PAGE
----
Breastfeeding And Lung Function At School Age: Does Maternal Asthma Modify The Effect?
Breastfeeding is associated with improved lung function at school age, particularly in children of asthmatic mothers, according to a new study from researchers in Switzerland and the UK.
“In our cohort of school age children, breastfeeding was associated with modest improvement in forced mid-expiratory flow (FEF50) in our whole group and with improvements in forced vital capacity (FVC) and forced expiratory volume at 1 second (FEV1) only in the children of asthmatic mothers,” said Claudia E. Kuehni, MD, MSc, professor at the Institute of Social and Preventive Medicine at the University of Bern. “In contrast, some earlier studies have suggested that breastfeeding might be harmful in the offspring of mothers with asthma.”
The findings were published online ahead of print publication in the American Thoracic Society’s American Journal of Respiratory and Critical Care Medicine.
The researchers analyzed data from a nested sample of 1458 children from the Leicestershire cohort studies, born between 1993 and 1997 in the UK. They assessed duration of breastfeeding, other exposures and respiratorysymptoms by repeated questionnaires. Post-bronchodilator FVC, FEV1, peak expiratory flow rates (PEF), FEF50 and skinprick tests were measured at age 12.
In the entire sample of children, FEF50was significantly higher in breastfed children compared with those who were not breastfed, increasing by 0.130 L/sec (P=.048) in those breastfed for 4-6 months and 0.164 L/sec (P=.041) in those breastfed for more than six months. These effects were larger among children of mothers with asthma, with increases of 0.375 L/sec (P=.015) in those breastfed for 4-6 months and 0.468 L/sec (P=.009) in those breastfed for more than six months. Significant improvements in FVC and FEV1with breastfeeding were seen only in the children of asthmatic mothers. Adjustments for respiratory infections in infancy and asthma and atopy in childhood did not change the results of these analyses.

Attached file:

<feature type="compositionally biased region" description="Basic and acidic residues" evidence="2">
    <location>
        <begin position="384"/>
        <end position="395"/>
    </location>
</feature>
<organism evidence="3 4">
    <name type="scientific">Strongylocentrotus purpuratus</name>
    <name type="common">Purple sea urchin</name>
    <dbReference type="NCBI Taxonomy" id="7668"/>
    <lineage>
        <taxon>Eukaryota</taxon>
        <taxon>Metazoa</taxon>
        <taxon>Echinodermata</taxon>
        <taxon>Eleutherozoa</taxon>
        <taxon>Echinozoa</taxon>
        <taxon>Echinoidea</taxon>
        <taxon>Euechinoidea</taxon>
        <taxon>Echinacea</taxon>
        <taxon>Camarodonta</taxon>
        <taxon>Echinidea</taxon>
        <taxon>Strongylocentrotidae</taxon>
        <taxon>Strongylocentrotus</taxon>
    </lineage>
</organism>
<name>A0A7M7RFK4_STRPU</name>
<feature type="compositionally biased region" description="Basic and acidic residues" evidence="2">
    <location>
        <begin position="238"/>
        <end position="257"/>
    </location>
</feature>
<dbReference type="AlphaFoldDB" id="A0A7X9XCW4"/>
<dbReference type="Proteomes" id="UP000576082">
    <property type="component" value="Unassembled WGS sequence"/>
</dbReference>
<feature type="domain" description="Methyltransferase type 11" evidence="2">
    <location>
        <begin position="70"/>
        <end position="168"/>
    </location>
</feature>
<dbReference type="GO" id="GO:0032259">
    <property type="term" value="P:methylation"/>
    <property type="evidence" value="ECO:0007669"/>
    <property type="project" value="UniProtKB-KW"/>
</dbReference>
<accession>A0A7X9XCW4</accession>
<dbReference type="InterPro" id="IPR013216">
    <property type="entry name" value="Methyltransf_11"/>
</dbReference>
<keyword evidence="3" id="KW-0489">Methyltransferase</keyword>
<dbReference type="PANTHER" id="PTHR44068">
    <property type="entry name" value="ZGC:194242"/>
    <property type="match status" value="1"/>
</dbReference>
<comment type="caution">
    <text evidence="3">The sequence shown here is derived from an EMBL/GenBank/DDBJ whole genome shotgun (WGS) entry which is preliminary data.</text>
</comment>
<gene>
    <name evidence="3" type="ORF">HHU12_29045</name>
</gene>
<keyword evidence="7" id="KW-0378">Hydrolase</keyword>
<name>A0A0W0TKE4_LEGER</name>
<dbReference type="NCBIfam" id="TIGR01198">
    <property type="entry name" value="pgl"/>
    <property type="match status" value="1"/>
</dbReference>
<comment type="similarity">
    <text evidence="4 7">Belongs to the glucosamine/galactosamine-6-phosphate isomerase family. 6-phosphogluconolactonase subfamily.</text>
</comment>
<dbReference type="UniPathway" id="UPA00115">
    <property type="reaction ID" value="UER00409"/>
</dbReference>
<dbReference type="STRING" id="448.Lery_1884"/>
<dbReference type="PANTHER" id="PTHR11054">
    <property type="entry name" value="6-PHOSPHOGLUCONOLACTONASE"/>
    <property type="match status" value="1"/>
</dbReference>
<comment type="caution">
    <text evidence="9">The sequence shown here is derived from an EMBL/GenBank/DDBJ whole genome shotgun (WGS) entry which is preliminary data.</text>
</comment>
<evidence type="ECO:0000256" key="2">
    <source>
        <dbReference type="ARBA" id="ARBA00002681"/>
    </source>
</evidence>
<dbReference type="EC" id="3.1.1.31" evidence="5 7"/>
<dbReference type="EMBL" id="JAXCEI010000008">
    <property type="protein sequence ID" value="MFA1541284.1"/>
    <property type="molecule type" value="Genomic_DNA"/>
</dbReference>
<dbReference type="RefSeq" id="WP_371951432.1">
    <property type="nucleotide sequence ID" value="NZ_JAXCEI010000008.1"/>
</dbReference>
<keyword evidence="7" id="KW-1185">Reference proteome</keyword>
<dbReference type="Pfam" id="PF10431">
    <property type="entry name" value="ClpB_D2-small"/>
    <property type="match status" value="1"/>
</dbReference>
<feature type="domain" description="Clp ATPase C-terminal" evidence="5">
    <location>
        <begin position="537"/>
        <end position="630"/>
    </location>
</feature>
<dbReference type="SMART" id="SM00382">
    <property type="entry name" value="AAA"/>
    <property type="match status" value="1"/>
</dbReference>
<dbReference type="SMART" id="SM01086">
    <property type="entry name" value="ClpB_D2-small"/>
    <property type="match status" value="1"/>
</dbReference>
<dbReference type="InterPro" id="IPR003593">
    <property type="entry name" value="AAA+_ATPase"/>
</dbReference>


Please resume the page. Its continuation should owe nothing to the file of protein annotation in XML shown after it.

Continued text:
The study had several limitations, including a modest response rate of the original cohort for laboratory examinations and the use of self-report for determining duration of breastfeeding, maternal asthma and infections during infancy.
“We observed modest improvements in lung function in breastfed children in our cohort, including the children of mothers with asthma. Furthermore, our data suggest that rather than acting by reducing respiratory infections, asthma or allergy, breastfeeding might have a direct effect on lung growth,” said Dr. Kuehni. “This study supports a strong recommendation for breastfeeding in all children, including those with asthmatic mothers.”
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